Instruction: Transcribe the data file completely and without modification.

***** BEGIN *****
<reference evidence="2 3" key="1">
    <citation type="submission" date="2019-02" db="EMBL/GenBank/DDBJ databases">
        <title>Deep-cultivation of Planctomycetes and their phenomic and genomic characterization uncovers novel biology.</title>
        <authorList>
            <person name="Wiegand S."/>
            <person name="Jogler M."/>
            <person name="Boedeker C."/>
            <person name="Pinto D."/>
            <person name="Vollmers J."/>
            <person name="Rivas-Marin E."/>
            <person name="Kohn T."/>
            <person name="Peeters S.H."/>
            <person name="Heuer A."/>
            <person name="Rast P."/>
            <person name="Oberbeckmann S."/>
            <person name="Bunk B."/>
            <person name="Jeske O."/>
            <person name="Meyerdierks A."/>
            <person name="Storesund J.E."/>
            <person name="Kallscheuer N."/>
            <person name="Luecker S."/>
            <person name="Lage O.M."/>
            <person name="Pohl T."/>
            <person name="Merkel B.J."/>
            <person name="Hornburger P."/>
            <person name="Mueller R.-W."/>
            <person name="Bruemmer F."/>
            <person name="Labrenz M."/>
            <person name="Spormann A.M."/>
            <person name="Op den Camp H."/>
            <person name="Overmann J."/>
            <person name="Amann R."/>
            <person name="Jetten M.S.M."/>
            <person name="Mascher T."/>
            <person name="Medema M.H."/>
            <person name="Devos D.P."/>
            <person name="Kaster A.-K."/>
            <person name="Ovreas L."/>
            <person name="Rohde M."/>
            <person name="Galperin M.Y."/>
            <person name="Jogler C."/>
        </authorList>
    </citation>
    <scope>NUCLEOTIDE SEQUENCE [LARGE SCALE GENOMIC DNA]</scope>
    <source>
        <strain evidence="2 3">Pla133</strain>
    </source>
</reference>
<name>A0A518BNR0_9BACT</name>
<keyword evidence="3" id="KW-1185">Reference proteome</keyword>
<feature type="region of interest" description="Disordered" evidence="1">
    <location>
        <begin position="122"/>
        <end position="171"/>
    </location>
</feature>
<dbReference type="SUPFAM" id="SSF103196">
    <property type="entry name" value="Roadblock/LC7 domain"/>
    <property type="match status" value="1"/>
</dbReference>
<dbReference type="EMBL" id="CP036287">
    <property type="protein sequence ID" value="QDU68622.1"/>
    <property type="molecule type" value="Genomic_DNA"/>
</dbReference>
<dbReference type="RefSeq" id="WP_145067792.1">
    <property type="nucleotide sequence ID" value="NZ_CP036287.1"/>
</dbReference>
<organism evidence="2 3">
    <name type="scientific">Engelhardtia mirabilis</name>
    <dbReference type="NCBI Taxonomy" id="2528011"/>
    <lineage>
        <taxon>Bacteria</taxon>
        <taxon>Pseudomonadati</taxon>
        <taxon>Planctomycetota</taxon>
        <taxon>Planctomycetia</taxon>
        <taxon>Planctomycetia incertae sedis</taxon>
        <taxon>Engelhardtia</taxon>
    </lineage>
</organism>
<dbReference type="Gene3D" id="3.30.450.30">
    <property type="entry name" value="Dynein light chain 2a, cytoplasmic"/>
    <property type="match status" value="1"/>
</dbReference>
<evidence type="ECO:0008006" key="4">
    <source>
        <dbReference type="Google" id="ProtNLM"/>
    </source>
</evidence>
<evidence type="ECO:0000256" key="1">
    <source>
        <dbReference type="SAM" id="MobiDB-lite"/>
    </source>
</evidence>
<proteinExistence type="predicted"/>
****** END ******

<reference evidence="2 3" key="1">
    <citation type="submission" date="2019-02" db="EMBL/GenBank/DDBJ databases">
        <title>Deep-cultivation of Planctomycetes and their phenomic and genomic characterization uncovers novel biology.</title>
        <authorList>
            <person name="Wiegand S."/>
            <person name="Jogler M."/>
            <person name="Boedeker C."/>
            <person name="Pinto D."/>
            <person name="Vollmers J."/>
            <person name="Rivas-Marin E."/>
            <person name="Kohn T."/>
            <person name="Peeters S.H."/>
            <person name="Heuer A."/>
            <person name="Rast P."/>
            <person name="Oberbeckmann S."/>
            <person name="Bunk B."/>
            <person name="Jeske O."/>
            <person name="Meyerdierks A."/>
            <person name="Storesund J.E."/>
            <person name="Kallscheuer N."/>
            <person name="Luecker S."/>
            <person name="Lage O.M."/>
            <person name="Pohl T."/>
            <person name="Merkel B.J."/>
            <person name="Hornburger P."/>
            <person name="Mueller R.-W."/>
            <person name="Bruemmer F."/>
            <person name="Labrenz M."/>
            <person name="Spormann A.M."/>
            <person name="Op den Camp H."/>
            <person name="Overmann J."/>
            <person name="Amann R."/>
            <person name="Jetten M.S.M."/>
            <person name="Mascher T."/>
            <person name="Medema M.H."/>
            <person name="Devos D.P."/>
            <person name="Kaster A.-K."/>
            <person name="Ovreas L."/>
            <person name="Rohde M."/>
            <person name="Galperin M.Y."/>
            <person name="Jogler C."/>
        </authorList>
    </citation>
    <scope>NUCLEOTIDE SEQUENCE [LARGE SCALE GENOMIC DNA]</scope>
    <source>
        <strain evidence="2 3">Pla133</strain>
    </source>
</reference>
<name>A0A518BNR0_9BACT</name>
<keyword evidence="3" id="KW-1185">Reference proteome</keyword>
<feature type="region of interest" description="Disordered" evidence="1">
    <location>
        <begin position="122"/>
        <end position="171"/>
    </location>
</feature>
<dbReference type="SUPFAM" id="SSF103196">
    <property type="entry name" value="Roadblock/LC7 domain"/>
    <property type="match status" value="1"/>
</dbReference>
<dbReference type="EMBL" id="CP036287">
    <property type="protein sequence ID" value="QDU68622.1"/>
    <property type="molecule type" value="Genomic_DNA"/>
</dbReference>
<dbReference type="RefSeq" id="WP_145067792.1">
    <property type="nucleotide sequence ID" value="NZ_CP036287.1"/>
</dbReference>
<organism evidence="2 3">
    <name type="scientific">Engelhardtia mirabilis</name>
    <dbReference type="NCBI Taxonomy" id="2528011"/>
    <lineage>
        <taxon>Bacteria</taxon>
        <taxon>Pseudomonadati</taxon>
        <taxon>Planctomycetota</taxon>
        <taxon>Planctomycetia</taxon>
        <taxon>Planctomycetia incertae sedis</taxon>
        <taxon>Engelhardtia</taxon>
    </lineage>
</organism>
<dbReference type="Gene3D" id="3.30.450.30">
    <property type="entry name" value="Dynein light chain 2a, cytoplasmic"/>
    <property type="match status" value="1"/>
</dbReference>
<evidence type="ECO:0008006" key="4">
    <source>
        <dbReference type="Google" id="ProtNLM"/>
    </source>
</evidence>
<evidence type="ECO:0000256" key="1">
    <source>
        <dbReference type="SAM" id="MobiDB-lite"/>
    </source>
</evidence>
<proteinExistence type="predicted"/>